Nissan recently announced a range of new fuel-saving technologies that it plans to launch over the coming year as part of its new ‘Nissan Green Program 2010’ (NGP 2010) mid-term environmental strategy. The new technologies, in addition to its all-electric Leaf, focus around improving engine and transmission efficiencies and include things like hybrid drive and engine stop-start systems as well as brake-energy and heat-energy recovery devices.
One of the most innovative technologies is a dual injector engine, which Nissan is launching in its new Juke crossover in Japan this week. The new engine is a four-cylinder design that displaces just 1.5-liters and is claimed to be the world’s first mass produced engine of its type.
According to Nissan, the addition of dual injectors stabilizes combustion by reducing the size of the particles sprayed in the form of a mist by approximately 60 percent. Improved thermal efficiency and reduced inhalation resistance have been achieved by combining the injectors with Continuously Variable valve Timing Control (CVTC), which continuously changes the opening-closing timing of the inlet and exhaust valves.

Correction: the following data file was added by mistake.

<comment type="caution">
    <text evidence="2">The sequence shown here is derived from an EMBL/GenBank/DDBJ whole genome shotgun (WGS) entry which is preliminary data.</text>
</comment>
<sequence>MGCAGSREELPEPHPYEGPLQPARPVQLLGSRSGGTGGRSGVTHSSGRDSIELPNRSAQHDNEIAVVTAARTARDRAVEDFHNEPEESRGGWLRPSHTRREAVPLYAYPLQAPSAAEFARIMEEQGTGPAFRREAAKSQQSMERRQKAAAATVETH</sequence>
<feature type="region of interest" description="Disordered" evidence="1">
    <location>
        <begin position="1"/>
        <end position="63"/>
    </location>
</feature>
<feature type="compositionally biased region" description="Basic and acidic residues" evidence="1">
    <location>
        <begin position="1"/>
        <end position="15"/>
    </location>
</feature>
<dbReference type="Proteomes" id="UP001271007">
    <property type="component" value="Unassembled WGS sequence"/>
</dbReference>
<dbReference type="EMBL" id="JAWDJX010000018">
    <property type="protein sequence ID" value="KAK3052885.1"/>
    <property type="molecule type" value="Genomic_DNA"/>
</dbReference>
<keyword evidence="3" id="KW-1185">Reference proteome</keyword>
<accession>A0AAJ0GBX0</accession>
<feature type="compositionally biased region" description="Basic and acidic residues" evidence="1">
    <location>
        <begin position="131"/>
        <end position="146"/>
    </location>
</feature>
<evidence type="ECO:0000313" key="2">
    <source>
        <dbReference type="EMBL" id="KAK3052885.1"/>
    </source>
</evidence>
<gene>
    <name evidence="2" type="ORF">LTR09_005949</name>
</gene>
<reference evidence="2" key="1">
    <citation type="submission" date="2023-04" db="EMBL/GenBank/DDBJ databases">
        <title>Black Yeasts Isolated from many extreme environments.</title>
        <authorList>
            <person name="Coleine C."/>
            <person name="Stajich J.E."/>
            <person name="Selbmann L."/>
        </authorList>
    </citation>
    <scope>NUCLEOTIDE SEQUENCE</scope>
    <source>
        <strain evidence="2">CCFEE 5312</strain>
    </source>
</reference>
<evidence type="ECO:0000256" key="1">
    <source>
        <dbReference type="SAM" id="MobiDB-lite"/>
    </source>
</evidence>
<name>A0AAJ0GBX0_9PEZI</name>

As a result, fuel economy has been improved by approximately 4 percent compared to a similar sized engine with a more conventional design. In addition, more efficient burning helps to control the level of harmful emissions in the exhaust.
Sadly, this engine is not destined for U.S. versions of the Juke that will be arriving later this year. Instead, we’ll get a turbocharged 1.6-liter four-cylinder engine with around 180 horsepower and 170 pound-feet of torque on tap.